I fully agree that technical quality is a very nice thing to have, but I'm just questioning how much they'll achieve with a release like this. How are they going to convince the Visual C++ devs that their product is significantly better? It's easy if you compare Firefox with IE as there are major notable improvements while IE is almost daily suffering from security problems. But in this case I don't see a reason to shout "wow" even if I'm interested in developer IDE's. I've even tried Delphi in the past, but didn't see why I should learn Pascal when it seems like 95% of all developers use either Java, VB or C++ today.

Re:Languages die for a reason (4, Informative)

bad-badtz-maru (119524) | more than 9 years ago | (#10944773)

The person who originally wrote Turbo Pascal, and was also largely responsible for Delphi, led the C# design team.

Re:Languages die for a reason (1, Informative)

Anonymous Coward | more than 9 years ago | (#10944873)

Just for the record so that it's complete; that seems to have been a guy named Anders Hejlsberg.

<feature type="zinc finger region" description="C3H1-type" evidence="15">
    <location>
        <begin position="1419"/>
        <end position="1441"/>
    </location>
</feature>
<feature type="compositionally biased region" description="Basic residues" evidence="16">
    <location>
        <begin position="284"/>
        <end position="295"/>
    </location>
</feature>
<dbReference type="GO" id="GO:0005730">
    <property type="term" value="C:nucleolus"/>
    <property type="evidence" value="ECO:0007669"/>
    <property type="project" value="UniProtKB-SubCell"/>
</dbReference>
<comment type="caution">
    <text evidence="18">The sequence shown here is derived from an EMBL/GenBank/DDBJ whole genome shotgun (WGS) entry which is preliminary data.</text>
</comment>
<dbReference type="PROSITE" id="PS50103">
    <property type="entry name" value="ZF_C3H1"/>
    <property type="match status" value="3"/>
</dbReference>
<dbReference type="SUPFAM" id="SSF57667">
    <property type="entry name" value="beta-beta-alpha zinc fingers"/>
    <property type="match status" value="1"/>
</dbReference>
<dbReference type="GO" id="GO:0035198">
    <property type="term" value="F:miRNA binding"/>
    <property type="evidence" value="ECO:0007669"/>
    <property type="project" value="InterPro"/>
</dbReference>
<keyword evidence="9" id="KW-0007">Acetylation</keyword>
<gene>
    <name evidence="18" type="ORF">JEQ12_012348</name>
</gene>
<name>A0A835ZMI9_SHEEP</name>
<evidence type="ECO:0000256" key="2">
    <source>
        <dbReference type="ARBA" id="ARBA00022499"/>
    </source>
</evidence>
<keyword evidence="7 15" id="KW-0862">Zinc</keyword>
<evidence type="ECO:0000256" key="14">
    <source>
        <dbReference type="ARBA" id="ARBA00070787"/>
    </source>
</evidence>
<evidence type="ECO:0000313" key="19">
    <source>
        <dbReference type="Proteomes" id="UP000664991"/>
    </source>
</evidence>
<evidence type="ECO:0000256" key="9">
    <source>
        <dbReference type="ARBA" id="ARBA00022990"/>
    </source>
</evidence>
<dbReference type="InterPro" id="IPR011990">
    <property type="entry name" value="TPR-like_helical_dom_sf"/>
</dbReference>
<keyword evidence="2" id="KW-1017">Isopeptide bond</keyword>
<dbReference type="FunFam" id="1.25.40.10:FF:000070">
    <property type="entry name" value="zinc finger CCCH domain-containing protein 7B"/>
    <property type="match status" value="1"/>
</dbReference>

Re:Languages die for a reason (1)

Teancum (67324) | more than 9 years ago | (#10944838)

Keep in mind that Delphi 1 was pretty much Turbo Pascal 9 repackaged and a nice GUI development environment thrown on. The compiler was pretty much the same, and most program written for Turbo Pascal can compile just fine in Delphi. The only major problem I have with that now is that the specialty units in Turbo Pascal like DOS, CRT, Graph, ect. aren't available in Delphi, but a determined hacker could easily put something together for Delphi and make full source code compatability to work... including compiler directives and switches.

Also, there are an enormous number of libraries for Pascal as well. Just type your current need into Google and add Delphi or Pascal to the search (like PNG Source Delphi) and you will find many pre-written components for Delphi, many with source code and much that is even GPL'd. While admittedly not as much as C++, it isn't as obscure as say FORTH or Component COBOL.